By Scott Hervey
In today’s age of rapid fire social media, posting to feed the ever growing hunger of a digitally connected audience has become second nature to celebrities and other influencers. In fact, the larger the number of followers, the greater the compulsion to constantly connect. And that’s where the problems can arise.
The facts underlying the claim seemed innocuous enough. Hip hop celebrity Sean “Diddy” Combs was delivering an inspirational speech to young students at a new charter school he founded in Harlem. Professional photographer Matthew McDermott took a picture of Combs surrounded by students; the picture eventually accompanied an online article in the New York Post. McDermott’s name was featured in the credits identifying him as the photographer. A few weeks later, Combs posts the picture on his Instagram account with comments about the charter school. The result, a copyright infringement lawsuit for Combs.
Taking issue with Combs’ posting of the photo (and not including his credit), McDermott filed a lawsuit. In the lawsuit, McDermott claimed that Combs did not license the photograph from him, that Combs removed his photography credit and that the page with the photograph received over 40,000 likes. McDermott alleged that by publishing the photograph on his Instagram page, Combs infringed his copyright, Technically, McDermott’s claim is accurate. Under Section 106 of the Copyright Act, the owner of a copyright has the exclusive rights to (a) reproduce the copyrighted work in copies, and (b) in the case of a picture, display the copyrighted work publicly. Combs allegedly violated both of these rights by copying the picture from the New York Post and then posting it on his Instagram page.
McDermott’s second claim was one not regularly seen: a claim that Combs had violated Section 1202 of the Copyright, enacted pursuant to the Digital Millennium Copyright Act. Section 1202 provides that no one shall, without the permission of the copyright owner (1) intentionally remove or alter any copyright management information; or (2) distribute, or publicly perform works knowing that copyright management information has been removed without the permission of the copyright owner knowing or having reasonable grounds to know, that it will induce, enable, facilitate, or conceal an infringement. The term “copyright management information” is defined in the section as any of the following information conveyed in connection with copies of a work: (1) the name of, and other identifying information about, the author of a work; and (2) the name of, and other identifying information about, the copyright owner of the work, including the information set forth in a notice of copyright.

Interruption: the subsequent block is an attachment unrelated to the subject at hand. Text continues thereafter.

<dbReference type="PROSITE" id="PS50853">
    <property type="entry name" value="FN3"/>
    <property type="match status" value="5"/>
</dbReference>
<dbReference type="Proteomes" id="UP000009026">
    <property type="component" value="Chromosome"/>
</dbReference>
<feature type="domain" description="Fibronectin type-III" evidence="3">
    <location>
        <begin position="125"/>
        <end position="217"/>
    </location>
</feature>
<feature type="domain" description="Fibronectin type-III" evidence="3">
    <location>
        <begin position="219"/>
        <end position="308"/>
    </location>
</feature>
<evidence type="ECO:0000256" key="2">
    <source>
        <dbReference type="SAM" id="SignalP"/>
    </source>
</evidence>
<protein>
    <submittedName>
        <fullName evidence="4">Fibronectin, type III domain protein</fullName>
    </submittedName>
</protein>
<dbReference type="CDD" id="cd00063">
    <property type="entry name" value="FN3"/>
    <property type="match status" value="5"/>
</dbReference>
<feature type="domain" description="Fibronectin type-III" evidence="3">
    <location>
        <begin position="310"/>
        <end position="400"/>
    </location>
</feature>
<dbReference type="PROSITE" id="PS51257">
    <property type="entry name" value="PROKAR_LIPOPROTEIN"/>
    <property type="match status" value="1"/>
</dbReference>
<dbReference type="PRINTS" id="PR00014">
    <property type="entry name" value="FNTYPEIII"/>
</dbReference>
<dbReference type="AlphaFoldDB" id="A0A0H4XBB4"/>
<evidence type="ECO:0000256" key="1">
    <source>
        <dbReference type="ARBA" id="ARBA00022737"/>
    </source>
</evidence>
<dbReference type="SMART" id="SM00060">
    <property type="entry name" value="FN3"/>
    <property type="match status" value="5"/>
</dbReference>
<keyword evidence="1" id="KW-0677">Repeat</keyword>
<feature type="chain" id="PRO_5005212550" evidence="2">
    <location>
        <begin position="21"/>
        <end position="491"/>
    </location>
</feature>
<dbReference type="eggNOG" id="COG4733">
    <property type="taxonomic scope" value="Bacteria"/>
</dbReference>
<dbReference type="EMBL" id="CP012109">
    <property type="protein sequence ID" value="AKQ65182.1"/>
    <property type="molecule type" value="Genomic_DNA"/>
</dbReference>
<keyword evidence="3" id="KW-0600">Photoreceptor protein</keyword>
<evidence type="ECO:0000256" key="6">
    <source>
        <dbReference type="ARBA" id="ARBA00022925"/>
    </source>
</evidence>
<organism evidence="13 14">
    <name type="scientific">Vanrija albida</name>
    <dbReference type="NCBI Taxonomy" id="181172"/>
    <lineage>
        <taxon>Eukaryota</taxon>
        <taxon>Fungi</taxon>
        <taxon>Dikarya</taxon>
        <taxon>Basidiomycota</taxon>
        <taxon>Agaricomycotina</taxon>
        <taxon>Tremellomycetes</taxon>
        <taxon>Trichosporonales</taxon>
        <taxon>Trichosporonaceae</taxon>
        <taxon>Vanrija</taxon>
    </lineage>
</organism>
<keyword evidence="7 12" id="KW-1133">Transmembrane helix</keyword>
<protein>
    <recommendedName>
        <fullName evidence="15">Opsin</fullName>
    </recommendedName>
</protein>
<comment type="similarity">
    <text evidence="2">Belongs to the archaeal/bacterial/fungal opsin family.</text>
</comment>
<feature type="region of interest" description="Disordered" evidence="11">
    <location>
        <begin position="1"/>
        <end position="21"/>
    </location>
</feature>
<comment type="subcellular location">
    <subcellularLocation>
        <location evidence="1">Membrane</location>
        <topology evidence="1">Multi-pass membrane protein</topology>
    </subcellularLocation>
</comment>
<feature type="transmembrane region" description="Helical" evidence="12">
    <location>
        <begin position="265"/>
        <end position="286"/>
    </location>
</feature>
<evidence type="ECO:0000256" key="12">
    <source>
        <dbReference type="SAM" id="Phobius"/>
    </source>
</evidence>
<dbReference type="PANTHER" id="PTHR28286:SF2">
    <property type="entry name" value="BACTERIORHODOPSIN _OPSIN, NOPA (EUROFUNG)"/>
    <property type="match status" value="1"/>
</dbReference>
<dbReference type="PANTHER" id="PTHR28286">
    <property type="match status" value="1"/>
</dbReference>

McDermott claimed that by removing the credit that was included with the photograph as it was displayed in the New York Post, Combs violated both of the above provisions of the DMCA.
Since McDermott had registered his copyright in the photograph, if found liable for infringement, Combs could face liability for statutory damages up to $150,000 and attorney fees; add to that another potential $25,000 in liability for the DMCA violation. According to a filing with the court, Combs and McDermott have settled the dispute. As such, we will never know whether Combs could have defeated the infringement claim with a fair use argument. Additionally, we will never know whether the court would have accepted McDermott’s claim that his photo credit qualified as “copyright management information.” (Certain courts read Section 1202 as applicable only to technological copyright protection methods and digital methods of conveying copyright management information.) One thing is for certain: this most likely ended up being one expensive Instagram post for Combs.
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